Center Methodist Church

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This article is about the historic building that was built as a church. For the religious organization itself, see Methodism.
Center Methodist Church
Churchsteeplebeingputback2.jpg
The church steeple's renovations are nearly complete, and the steeple was reinstalled on July 26, 2007
Center Methodist Church is located in Cape Cod
Center Methodist Church
Location 356 Commercial St
Provincetown, Massachusetts
Coordinates 42°3′11.88″N 70°11′3.48″W / 42.0533000°N 70.1843000°W / 42.0533000; -70.1843000Coordinates: 42°3′11.88″N 70°11′3.48″W / 42.0533000°N 70.1843000°W / 42.0533000; -70.1843000
NRHP Reference # 75000247
Added to NRHP October 31, 1975

The Center Methodist Church or Center Methodist Episcopal Church is located in Provincetown, Massachusetts at 356 Commercial Street. It is listed on the National Register of Historic Places. The church moved to a new building in 1955, and the building has changed hands several times since. It is currently the home of the Provincetown Public Library.

History[edit]

Evolution of Provincetown Landmark:

  • 1860 - Center Methodist Episcopal Church
  • 1958 - Chrysler Art Museum
  • 1974 - Center for the Arts
  • 1976 - Provincetown Heritage Museum
  • 2005 - Provincetown Public Library

The church was built in 1860. It was said to be the largest church of Methodist denomination anywhere in the United States. It cost $22,000 to complete, and had room to seat 900 people in 128 pews. The original spire was 162 feet tall and contained a huge bronze bell cast by George Holbrook in Eastmeadow, Massachusetts, according to a history of Provincetown Methodists done in 1995 by the Provincetown Methodist congregation's 200th Anniversary Committee. The steeple was weakened and damaged in the Portland Gale, and so a new steeple, restored in 2007, was reduced to be 100 feet off the ground. Yet, according to the Provincetown Banner, the local newspaper:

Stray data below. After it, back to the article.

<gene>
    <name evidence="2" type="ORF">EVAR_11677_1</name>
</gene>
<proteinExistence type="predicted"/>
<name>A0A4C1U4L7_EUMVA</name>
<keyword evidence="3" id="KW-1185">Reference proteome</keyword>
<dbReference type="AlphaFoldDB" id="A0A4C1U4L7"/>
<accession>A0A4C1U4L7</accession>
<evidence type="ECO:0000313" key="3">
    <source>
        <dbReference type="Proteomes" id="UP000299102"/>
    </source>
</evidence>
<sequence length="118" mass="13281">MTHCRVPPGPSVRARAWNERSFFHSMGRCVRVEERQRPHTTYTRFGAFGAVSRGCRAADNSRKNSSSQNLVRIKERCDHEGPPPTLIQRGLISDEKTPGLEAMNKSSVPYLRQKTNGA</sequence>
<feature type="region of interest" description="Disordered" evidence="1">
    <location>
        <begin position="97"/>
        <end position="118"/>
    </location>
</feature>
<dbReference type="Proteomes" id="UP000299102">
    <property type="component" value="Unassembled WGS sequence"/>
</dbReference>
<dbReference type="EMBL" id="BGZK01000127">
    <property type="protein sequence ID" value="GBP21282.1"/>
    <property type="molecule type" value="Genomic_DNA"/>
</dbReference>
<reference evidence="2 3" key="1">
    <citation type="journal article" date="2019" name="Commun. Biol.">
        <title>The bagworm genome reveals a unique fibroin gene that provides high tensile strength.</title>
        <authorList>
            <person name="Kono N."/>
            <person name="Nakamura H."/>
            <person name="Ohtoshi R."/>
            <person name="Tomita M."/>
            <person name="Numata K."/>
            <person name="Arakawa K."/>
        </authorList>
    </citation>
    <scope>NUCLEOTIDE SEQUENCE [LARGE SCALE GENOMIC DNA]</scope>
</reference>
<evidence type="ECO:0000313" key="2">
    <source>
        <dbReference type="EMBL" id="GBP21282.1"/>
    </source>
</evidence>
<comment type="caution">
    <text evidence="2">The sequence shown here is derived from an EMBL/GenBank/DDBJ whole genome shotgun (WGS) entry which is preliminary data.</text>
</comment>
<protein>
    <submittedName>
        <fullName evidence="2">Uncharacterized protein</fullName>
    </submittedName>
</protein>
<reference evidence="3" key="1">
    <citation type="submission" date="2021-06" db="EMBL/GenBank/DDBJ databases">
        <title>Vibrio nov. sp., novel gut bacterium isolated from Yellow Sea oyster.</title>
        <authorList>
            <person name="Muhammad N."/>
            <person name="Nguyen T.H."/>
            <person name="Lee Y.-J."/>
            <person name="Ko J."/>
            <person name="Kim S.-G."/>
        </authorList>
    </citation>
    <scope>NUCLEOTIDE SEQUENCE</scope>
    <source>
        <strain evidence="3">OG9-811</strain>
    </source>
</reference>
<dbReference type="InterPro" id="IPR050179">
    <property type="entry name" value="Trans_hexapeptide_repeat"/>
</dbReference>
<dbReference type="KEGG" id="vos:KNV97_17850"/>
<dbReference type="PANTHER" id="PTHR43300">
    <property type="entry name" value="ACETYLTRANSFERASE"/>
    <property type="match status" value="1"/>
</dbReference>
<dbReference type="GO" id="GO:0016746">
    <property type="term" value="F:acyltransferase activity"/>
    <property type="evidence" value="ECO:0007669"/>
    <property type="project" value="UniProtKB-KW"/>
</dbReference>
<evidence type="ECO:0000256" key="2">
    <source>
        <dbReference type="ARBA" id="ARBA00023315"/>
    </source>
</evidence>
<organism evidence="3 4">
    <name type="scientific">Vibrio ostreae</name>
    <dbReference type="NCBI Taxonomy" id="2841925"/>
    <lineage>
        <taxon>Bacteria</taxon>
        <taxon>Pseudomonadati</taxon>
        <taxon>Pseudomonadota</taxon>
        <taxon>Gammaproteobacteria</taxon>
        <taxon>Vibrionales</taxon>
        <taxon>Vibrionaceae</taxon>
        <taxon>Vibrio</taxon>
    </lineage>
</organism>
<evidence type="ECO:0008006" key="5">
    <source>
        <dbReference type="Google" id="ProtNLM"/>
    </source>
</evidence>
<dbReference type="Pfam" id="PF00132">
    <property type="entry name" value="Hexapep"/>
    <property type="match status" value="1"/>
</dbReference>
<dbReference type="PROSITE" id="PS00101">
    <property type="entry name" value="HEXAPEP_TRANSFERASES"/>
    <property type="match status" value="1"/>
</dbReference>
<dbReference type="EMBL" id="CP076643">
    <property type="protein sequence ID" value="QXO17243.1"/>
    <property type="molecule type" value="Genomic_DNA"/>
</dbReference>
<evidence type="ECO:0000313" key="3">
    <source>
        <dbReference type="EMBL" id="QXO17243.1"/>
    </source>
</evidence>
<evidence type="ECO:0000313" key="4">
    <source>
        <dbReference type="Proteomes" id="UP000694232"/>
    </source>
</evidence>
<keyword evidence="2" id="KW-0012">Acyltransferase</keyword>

"Even today looking from the end of MacMillan Wharf towards town, the building is one of the most prominent on the skyline.

—Provincetown Banner, 28 April 2005[1]

Chrysler Art Museum of Provincetown[edit]

In 1958, the building was sold for $40,000 to Walter P. Chrysler, Jr. – the son of Walter Chrysler, the founder of the Chrysler Corporation – for use as the Chrysler Art Museum of Provincetown. During this period he collected many works by local artists. In 1962, however, his collection became embroiled in a scandal in the art community. That summer, the museum housed an exhibition from his collection entitled "The Controversial Century: 1850–1950". Out of the 187 works displayed, 90 were claimed to be forgeries by the Art Dealers Association of America. Among the declared fakes were works purported to be by Henri Matisse, Vincent van Gogh (4 of the 5 shown), Pierre Bonnard and Paul Klee. Most of the suspect works had been purchased over a two-year period from two New York dealers. Mr. Chrysler defended his acquisitions and their veracity, saying, "I don't make any claim for their being the greatest examples of each artist, but we can't look at masterpieces all the time. I think that would be rather dull."[2][3]

Chrysler continued to run the museum with limited success until he closed it in 1970. In 1971, he moved his collection to Virginia, still operating today as the Chrysler Museum of Art. There are differing accounts as to the reason for the move. According to the Museum's website, "The efflorescence of paintings, sculpture, artifacts and glass soon outgrew its limited quarters in a 19th-century church, however, and Chrysler began seeking a new home for the works."[4] The people of Provincetown remember it differently, however. The local newspaper reported it differently, saying, "Discouraged when the Town of Provincetown would not help him find parking for visitors to the museum, Chrysler packed up his collection and moved..." Whatever the reason, the building was sold in 1974 for $90,000 to

The Rose Dorothea

Heritage Museum[edit]